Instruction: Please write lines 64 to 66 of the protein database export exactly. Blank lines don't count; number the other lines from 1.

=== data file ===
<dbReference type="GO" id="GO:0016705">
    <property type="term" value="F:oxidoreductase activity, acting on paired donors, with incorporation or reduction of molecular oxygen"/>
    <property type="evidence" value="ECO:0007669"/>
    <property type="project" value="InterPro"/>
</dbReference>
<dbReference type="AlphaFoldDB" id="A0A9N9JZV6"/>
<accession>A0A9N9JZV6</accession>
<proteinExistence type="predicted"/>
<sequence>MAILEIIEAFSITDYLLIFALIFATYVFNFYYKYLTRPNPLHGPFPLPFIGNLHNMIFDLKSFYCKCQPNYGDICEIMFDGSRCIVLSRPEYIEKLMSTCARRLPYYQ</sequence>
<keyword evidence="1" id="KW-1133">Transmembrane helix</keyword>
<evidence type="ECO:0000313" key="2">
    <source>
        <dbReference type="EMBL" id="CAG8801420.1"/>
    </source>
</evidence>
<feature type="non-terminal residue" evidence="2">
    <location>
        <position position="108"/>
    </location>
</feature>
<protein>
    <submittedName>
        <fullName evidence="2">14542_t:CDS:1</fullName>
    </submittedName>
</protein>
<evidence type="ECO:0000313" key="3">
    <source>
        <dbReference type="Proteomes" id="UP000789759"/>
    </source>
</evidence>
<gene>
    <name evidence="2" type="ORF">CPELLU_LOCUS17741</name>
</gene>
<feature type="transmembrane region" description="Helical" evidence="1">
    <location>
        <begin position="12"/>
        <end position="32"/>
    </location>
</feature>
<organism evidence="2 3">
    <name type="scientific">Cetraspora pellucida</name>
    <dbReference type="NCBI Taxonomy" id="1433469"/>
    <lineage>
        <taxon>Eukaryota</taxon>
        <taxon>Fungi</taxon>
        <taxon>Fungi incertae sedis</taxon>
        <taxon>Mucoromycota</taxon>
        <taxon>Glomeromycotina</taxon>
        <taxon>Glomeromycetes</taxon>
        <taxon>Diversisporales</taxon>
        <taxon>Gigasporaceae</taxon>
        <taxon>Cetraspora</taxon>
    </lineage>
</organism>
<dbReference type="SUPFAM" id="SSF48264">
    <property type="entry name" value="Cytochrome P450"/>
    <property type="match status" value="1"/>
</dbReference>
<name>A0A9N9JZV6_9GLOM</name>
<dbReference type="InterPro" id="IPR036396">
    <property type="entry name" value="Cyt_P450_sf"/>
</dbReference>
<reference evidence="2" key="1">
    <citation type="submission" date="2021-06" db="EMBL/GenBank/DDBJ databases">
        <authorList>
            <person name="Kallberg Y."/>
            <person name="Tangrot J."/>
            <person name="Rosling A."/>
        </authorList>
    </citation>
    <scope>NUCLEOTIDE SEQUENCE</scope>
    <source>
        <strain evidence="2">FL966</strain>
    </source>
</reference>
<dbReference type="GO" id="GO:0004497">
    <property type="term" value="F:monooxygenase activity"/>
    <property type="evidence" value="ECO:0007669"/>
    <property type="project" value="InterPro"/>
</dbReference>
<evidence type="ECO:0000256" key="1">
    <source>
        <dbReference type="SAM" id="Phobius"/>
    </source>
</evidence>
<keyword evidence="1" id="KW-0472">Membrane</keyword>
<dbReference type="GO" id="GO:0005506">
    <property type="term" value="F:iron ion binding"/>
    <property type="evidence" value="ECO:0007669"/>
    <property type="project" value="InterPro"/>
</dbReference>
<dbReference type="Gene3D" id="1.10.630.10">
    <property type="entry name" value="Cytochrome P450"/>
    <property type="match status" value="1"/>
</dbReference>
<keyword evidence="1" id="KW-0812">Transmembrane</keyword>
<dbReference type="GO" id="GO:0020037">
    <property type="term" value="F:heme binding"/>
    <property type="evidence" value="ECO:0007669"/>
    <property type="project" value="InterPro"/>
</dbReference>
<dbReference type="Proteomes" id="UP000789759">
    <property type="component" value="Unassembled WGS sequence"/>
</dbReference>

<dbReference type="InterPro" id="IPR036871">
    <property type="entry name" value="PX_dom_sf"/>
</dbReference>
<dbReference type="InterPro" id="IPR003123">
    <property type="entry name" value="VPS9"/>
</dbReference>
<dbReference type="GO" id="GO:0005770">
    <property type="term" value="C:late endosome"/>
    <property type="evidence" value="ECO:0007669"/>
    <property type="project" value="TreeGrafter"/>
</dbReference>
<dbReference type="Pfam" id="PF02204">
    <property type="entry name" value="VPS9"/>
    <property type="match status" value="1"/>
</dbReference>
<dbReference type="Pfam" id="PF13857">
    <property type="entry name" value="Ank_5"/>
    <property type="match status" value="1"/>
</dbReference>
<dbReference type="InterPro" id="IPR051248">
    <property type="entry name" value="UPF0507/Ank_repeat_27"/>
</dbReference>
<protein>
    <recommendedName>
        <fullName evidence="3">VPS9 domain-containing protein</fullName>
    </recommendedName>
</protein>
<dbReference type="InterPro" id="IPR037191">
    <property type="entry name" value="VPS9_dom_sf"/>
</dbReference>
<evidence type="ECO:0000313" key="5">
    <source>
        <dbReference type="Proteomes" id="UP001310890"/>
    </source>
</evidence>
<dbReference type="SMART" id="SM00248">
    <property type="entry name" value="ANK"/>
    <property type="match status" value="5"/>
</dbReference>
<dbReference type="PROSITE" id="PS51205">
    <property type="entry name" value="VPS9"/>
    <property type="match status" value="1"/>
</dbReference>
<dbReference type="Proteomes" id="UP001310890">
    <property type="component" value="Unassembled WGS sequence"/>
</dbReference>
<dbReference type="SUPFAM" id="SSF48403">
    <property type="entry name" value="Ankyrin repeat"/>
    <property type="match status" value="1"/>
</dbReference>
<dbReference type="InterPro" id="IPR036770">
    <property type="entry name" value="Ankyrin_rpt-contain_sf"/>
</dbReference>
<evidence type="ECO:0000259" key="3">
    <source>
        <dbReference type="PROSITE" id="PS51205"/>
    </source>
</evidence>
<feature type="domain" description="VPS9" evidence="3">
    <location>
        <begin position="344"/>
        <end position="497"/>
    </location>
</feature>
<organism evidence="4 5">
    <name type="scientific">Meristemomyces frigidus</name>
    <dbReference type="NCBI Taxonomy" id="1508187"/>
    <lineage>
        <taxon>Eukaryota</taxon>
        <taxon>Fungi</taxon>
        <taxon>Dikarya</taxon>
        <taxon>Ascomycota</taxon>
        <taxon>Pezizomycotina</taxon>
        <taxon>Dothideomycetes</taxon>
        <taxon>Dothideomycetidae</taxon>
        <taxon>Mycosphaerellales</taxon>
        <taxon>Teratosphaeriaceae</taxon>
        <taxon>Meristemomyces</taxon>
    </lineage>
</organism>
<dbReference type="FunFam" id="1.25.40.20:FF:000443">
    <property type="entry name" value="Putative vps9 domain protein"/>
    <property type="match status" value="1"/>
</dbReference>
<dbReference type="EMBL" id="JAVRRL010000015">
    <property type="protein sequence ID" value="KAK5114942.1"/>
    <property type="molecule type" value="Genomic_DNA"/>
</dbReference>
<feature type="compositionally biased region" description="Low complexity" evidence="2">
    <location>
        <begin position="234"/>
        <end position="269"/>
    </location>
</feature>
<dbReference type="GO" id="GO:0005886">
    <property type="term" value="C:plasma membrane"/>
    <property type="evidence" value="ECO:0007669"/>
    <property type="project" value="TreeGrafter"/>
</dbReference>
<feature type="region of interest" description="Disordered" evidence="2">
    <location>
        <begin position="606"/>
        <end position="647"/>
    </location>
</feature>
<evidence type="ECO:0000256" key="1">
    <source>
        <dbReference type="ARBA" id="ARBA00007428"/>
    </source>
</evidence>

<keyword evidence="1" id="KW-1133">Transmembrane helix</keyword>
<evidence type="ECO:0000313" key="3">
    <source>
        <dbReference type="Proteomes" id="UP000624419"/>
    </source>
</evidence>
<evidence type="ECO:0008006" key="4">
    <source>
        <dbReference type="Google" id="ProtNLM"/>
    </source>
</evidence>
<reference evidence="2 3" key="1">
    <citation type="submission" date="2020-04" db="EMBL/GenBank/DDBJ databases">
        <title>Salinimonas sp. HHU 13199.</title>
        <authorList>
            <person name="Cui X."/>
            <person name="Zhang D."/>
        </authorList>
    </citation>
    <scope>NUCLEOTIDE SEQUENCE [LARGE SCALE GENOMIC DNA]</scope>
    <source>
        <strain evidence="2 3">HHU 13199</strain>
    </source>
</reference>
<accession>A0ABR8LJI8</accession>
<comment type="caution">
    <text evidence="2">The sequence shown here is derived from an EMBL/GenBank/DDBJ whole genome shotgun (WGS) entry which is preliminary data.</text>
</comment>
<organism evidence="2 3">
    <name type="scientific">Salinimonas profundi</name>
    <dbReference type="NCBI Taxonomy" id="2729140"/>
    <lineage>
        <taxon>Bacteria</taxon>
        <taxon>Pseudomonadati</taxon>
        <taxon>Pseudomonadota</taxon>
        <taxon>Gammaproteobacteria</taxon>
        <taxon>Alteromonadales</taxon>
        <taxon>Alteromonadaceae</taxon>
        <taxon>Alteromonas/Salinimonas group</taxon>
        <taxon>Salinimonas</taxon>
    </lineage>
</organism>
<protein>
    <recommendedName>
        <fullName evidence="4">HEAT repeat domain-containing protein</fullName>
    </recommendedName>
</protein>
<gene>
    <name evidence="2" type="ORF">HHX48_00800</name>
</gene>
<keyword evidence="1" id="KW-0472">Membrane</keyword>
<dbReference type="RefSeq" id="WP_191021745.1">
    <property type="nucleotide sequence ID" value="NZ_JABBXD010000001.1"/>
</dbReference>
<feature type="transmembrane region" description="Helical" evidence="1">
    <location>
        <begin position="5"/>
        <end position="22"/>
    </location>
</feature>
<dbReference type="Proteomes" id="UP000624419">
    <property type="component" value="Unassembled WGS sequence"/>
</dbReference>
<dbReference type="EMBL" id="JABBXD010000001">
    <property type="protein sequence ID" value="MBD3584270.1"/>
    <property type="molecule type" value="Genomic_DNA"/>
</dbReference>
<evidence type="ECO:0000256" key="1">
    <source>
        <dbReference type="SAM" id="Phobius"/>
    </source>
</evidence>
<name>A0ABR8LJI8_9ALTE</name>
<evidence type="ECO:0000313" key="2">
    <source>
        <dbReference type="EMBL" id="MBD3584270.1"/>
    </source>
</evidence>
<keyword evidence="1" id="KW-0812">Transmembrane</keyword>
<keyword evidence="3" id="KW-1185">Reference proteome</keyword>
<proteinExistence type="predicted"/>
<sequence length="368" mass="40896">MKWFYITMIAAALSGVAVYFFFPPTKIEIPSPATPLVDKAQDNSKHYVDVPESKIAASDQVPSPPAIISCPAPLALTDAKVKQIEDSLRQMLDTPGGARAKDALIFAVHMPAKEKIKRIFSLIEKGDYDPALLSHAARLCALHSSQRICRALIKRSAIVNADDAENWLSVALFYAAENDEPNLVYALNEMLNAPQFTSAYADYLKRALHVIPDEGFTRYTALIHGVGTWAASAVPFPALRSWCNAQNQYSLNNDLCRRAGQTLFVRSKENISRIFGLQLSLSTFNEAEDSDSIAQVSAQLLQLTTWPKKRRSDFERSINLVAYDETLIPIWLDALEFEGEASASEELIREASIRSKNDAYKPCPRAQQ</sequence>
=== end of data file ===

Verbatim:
    <citation type="submission" date="2021-06" db="EMBL/GenBank/DDBJ databases">
        <authorList>
            <person name="Kallberg Y."/>